Our second hive didn’t really produce much of anything. I noticed a few weeks before we pulled the supers off that it seemed like that hive had a much smaller population and was not producing. Our mentor Rick told us that it looked like it had requeened itself. This means the bees got rid of the existing queen and replaced her with a new one, and that usually happens because she is not doing her job well enough. So because of that, they didn’t have a queen that was laying enough or for a long enough time to match the hive next to it that had been going strong all season. Rick seems to think that the requeened hive will do really well next year. Queens do their best in their first few years of life.

This is a queen cell, a new queen will emerge from this (image from

So, back to the harvest. To remove the supers, we applied a fume board – basically a lid that has a super stinky smell coming off of it (think STRONG blue cheese). When that board is on, for just about 30 seconds, it drives the bees further down into the hive, removing them completely from the super. Anthony and Rick did that for each one until all of the bees were out of all of the supers. Once we loaded the supers up in Rick’s truck, he took them to his honey house to dry them out overnight. His honey house is about 90 degrees and has a dehumidifier in it to ensure the honey is dry enough. Honey needs to have a water content of about 18% to be jarred. A good indicator that the honey is ready and has the proper water content is when the bees cap the honeycomb. When they cap it off, it prevents moisture from being absorbed. A refractometer can tell you exactly what the moisture content is.

anthony and capped honey

The white on this frame is wax – this shows what it looks like capped

Once we were back at the honey house, we started by uncapping the wax on all of the frames. This is a somewhat delicate and labor intensive process. We will be using these frames again next year, and since the comb is already built out, the bees will be able to concentrate on filling the comb, instead of starting from scratch and building up comb. So we want to keep the comb intact and untouched as much as possible.

cutting the caps

First, we sliced the cappings off with a knife. We saved all of the cappings to try making something with the beeswax

capping comb

This capping comb takes off the smaller bits and pieces of wax. Look at all of that delicious honey!

Rick generously offered to help us and also let us use his extractor. Extractors are pretty pricy – around $1300 and up. Before we dove in to that purchase, we wanted to have some experience under our belt.

Once the frames are all uncapped, they are placed in the extractor and the honey is spun out. Here’s a video of the entire experience.

We filled a 5 gallon bucket with honey. And got lots of wax to experiment with.

honey bucket

My favorite part of the whole harvest process was when Rick told Anthony to take a piece of the wax and try it. He told him to chew it like gum and taste the honey. Anthony tried it and was shocked. He actually said “WOW, I think I’m going to like honey now!” He even made me give him a blind taste test when we got home with some honey that we had in our cupboard and of course declared ours superior.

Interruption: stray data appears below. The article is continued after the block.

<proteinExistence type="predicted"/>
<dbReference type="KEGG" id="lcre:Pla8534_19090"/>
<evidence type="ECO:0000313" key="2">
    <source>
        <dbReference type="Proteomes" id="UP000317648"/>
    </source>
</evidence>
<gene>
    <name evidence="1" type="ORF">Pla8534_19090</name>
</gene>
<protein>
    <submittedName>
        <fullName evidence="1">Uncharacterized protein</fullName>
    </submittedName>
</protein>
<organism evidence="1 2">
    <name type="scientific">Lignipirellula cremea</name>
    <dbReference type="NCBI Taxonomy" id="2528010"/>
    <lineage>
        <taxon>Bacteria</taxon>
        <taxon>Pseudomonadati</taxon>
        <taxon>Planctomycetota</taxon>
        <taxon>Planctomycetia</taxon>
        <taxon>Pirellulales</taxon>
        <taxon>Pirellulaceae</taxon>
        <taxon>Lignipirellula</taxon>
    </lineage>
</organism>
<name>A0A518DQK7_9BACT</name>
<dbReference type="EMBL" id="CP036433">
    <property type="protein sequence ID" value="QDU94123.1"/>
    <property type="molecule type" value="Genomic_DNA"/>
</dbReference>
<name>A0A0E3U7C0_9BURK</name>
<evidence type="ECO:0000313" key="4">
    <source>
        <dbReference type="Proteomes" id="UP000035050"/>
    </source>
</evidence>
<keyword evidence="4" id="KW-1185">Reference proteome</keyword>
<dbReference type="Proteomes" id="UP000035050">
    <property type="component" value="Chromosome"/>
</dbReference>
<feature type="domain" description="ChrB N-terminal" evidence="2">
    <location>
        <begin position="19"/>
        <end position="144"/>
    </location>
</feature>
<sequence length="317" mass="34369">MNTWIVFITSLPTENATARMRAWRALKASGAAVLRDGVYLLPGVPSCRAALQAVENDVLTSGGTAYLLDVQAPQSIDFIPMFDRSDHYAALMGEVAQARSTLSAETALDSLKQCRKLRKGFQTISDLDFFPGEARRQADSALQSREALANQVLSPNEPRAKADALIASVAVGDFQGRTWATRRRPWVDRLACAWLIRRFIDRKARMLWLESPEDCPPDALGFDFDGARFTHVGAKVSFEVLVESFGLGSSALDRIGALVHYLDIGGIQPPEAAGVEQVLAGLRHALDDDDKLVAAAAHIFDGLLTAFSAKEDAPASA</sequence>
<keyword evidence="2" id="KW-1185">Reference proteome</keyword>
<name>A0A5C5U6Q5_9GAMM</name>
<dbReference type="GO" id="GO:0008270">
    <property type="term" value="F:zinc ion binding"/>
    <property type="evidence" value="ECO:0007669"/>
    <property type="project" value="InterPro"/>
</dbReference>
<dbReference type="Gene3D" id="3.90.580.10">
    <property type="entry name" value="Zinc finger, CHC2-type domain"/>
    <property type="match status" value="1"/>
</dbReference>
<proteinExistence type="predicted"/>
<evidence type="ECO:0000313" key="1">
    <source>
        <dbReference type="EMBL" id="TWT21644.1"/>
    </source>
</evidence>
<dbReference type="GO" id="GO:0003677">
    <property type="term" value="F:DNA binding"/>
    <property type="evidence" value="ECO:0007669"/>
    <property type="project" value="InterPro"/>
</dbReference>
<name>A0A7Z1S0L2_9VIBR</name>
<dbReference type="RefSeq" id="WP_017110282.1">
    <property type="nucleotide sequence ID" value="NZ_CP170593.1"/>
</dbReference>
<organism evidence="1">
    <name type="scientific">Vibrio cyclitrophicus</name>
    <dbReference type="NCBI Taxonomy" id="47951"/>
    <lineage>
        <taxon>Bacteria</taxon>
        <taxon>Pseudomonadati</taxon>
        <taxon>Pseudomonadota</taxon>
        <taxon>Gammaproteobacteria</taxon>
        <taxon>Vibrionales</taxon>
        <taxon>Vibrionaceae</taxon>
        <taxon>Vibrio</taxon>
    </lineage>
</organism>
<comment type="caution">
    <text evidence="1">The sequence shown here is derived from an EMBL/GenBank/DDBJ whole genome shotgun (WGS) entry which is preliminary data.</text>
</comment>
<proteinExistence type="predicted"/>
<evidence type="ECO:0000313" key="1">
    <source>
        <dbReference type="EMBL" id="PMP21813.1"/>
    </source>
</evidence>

honey harvest lucky break acres

This was such a GREAT experience. We are so fortunate that our bees survived and are healthy and gave us such an incredible gift. We also can’t thank Rick enough for all of his help. Anthony and I still have so much to learn, but now that we’ve got half of a season under our belts, we are ready for more!

Farm Life

Beekeeping Day 1

Last weekend we finally got the long-awaited call letting us know that our bees were here. Anthony and I drove up to Watertown early Sunday morning and picked them up. The amount of bees that were waiting for other people to pick up was incredible, as shown below. Can you imagine what the place looks like in California, where they originally ship from?

bee packages up close

These are the packages the bees come in; we bought two packages and each comes with one Queen

Bee packages

Closer bees in warehouse

Bees in warehouse

This is only a portion of the bee package pallets in the warehouse

The two of us have been going back and forth for about 6 months (no lie) as to where we were going to put the bees. You would think there are a ton of options on a 5 acre property, but we had an EXTREMELY difficult time agreeing on their placement. I wanted to put them up on the parkway – close to our fruit trees, away from where people would be bothering them all the time, tucked into a line of bushes that would hopefully have enough branches to protect them from the north wind in the winter. The large trees in that area would also provide them with dappled shade, which is perfect for the bees – not too sunny and not too shaded. So I pled my case for the 150th time and we set them up on the parkway.

Anthony on parkway

Anthony on tractor

I’m pretty sure he is looking at the hives, thinking “how soon can I move these?”